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Chapter 12 The Eleven Guesses

  • Hearing this condition imposed by the Nome King, Ozma became silent an_houghtful, and all her friends looked at her uneasily.
  • "Don't you do it!" exclaimed Dorothy. "If you guess wrong, you will b_nslaved yourself."
  • "But I shall have eleven guesses," answered Ozma. "Surely I ought to guess on_bject in eleven correctly; and, if I do, I shall rescue one of the roya_amily and be safe myself. Then the rest of you may attempt it, and soon w_hall free all those who are enslaved."
  • "What if we fail?" enquired the Scarecrow. "I'd look nice as a piece o_ric-a-brac, wouldn't I?"
  • "We must not fail!" cried Ozma, courageously. "Having come all this distanc_o free these poor people, it would be weak and cowardly in us to abandon th_dventure. Therefore I will accept the Nome King's offer, and go at once int_he royal palace."
  • "Come along, then, my dear," said the King, climbing down from his throne wit_ome difficulty, because he was so fat; "I'll show you the way."
  • He approached a wall of the cave and waved his hand. Instantly an openin_ppeared, through which Ozma, after a smiling farewell to her friends, boldl_assed.
  • She found herself in a splendid hall that was more beautiful and grand tha_nything she had ever beheld. The ceilings were composed of great arches tha_ose far above her head, and all the walls and floors were of polished marbl_xquisitely tinted in many colors. Thick velvet carpets were on the floor an_eavy silken draperies covered the arches leading to the various rooms of th_alace. The furniture was made of rare old woods richly carved and covere_ith delicate satins, and the entire palace was lighted by a mysterious ros_low that seemed to come from no particular place but flooded each apartmen_ith its soft and pleasing radiance.
  • Ozma passed from one room to another, greatly delighted by all she saw. Th_ovely palace had no other occupant, for the Nome King had left her at th_ntrance, which closed behind her, and in all the magnificent rooms ther_ppeared to be no other person.
  • Upon the mantels, and on many shelves and brackets and tables, were clustere_rnaments of every description, seemingly made out of all sorts of metals,
  • glass, china, stones and marbles. There were vases, and figures of men an_nimals, and graven platters and bowls, and mosaics of precious gems, and man_ther things. Pictures, too, were on the walls, and the underground palace wa_uite a museum of rare and curious and costly objects.
  • After her first hasty examination of the rooms Ozma began to wonder which o_ll the numerous ornaments they contained were the transformations of th_oyal family of Ev. There was nothing to guide her, for everything seeme_ithout a spark of life. So she must guess blindly; and for the first time th_irl came to realize how dangerous was her task, and how likely she was t_ose her own freedom in striving to free others from the bondage of the Nom_ing. No wonder the cunning monarch laughed good naturedly with his visitors,
  • when he knew how easily they might be entrapped.
  • But Ozma, having undertaken the venture, would not abandon it. She looked at _ilver candelabra that had ten branches, and thought: "This may be the Quee_f Ev and her ten children." So she touched it and uttered aloud the word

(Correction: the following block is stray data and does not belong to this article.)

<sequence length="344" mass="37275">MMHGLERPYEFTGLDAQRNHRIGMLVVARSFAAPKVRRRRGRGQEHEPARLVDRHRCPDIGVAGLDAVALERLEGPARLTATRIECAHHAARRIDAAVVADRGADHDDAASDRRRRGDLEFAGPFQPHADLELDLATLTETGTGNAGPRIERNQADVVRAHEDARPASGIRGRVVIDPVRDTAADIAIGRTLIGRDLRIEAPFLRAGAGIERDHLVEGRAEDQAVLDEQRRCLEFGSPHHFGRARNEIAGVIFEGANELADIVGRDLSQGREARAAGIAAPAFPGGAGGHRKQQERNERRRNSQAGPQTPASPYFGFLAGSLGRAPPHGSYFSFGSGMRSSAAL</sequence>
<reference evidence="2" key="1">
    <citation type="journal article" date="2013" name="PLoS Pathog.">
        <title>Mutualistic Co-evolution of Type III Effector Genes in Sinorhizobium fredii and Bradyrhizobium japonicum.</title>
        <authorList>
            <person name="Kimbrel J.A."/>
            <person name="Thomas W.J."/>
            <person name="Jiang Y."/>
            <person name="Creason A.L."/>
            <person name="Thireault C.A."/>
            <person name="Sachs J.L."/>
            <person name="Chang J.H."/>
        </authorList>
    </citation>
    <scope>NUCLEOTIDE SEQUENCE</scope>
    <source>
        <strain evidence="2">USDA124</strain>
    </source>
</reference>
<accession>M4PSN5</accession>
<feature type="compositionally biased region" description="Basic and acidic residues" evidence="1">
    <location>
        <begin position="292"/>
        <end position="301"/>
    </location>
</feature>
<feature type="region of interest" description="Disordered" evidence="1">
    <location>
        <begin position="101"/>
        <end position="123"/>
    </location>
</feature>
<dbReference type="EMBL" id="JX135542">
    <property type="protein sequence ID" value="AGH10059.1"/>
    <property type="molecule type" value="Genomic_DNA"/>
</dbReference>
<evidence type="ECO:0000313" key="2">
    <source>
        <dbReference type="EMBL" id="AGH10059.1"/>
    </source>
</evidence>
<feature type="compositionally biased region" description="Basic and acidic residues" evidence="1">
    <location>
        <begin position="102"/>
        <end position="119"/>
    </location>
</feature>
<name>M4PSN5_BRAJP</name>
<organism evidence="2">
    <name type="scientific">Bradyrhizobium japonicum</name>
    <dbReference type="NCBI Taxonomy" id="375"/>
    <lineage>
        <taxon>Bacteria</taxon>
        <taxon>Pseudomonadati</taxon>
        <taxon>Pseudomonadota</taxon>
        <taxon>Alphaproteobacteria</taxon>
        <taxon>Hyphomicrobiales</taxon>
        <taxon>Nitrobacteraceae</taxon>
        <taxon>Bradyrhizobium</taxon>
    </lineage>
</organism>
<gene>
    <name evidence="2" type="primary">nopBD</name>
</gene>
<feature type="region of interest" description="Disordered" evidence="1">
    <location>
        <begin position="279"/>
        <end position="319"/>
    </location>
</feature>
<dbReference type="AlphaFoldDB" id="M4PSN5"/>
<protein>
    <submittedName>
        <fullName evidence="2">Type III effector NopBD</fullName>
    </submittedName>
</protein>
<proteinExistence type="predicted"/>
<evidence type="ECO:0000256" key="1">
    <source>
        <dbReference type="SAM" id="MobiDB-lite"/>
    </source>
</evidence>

• "Ev," as the Nome King had instructed her to do when she guessed. But th_andelabra remained as it was before.
  • Then she wandered into another room and touched a china lamb, thinking i_ight be one of the children she sought. But again she was unsuccessful. Thre_uesses; four guesses; five, six, seven, eight, nine and ten she made, an_till not one of them was right!
  • The girl shivered a little and grew pale even under the rosy light; for no_ut one guess remained, and her own fate depended upon the result.
  • She resolved not to be hasty, and strolled through all the rooms once more,
  • gazing earnestly upon the various ornaments and trying to decide which sh_ould touch. Finally, in despair, she decided to leave it entirely to chance.
  • She faced the doorway of a room, shut her eyes tightly, and then, thrustin_side the heavy draperies, she advanced blindly with her right ar_utstretched before her.
  • Slowly, softly she crept forward until her hand came in contact with an objec_pon a small round table. She did not know what it was, but in a low voice sh_ronounced the word "Ev."
  • The rooms were quite empty of life after that. The Nome King had gained a ne_rnament. For upon the edge of the table rested a pretty grasshopper, tha_eemed to have been formed from a single emerald. It was all that remained o_zma of Oz.
  • In the throne room just beyond the palace the Nome King suddenly looked up an_miled.
  • "Next!" he said, in his pleasant voice.
  • Dorothy, the Scarecrow, and the Tin Woodman, who had been sitting in anxiou_ilence, each gave a start of dismay and stared into one another's eyes.
  • "Has she failed?" asked Tiktok.
  • "So it seems," answered the little monarch, cheerfully. "But that is no reaso_ne of you should not succeed. The next may have twelve guesses, instead o_leven, for there are now twelve persons transformed into ornaments. Well,
  • well! Which of you goes next?"
  • "I'll go," said Dorothy.
  • "Not so," replied the Tin Woodman. "As commander of Ozma's army, it is m_rivilege to follow her and attempt her rescue."
  • "Away you go, then," said the Scarecrow. "But be careful, old friend."
  • "I will," promised the Tin Woodman; and then he followed the Nome King to th_ntrance to the palace and the rock closed behind him.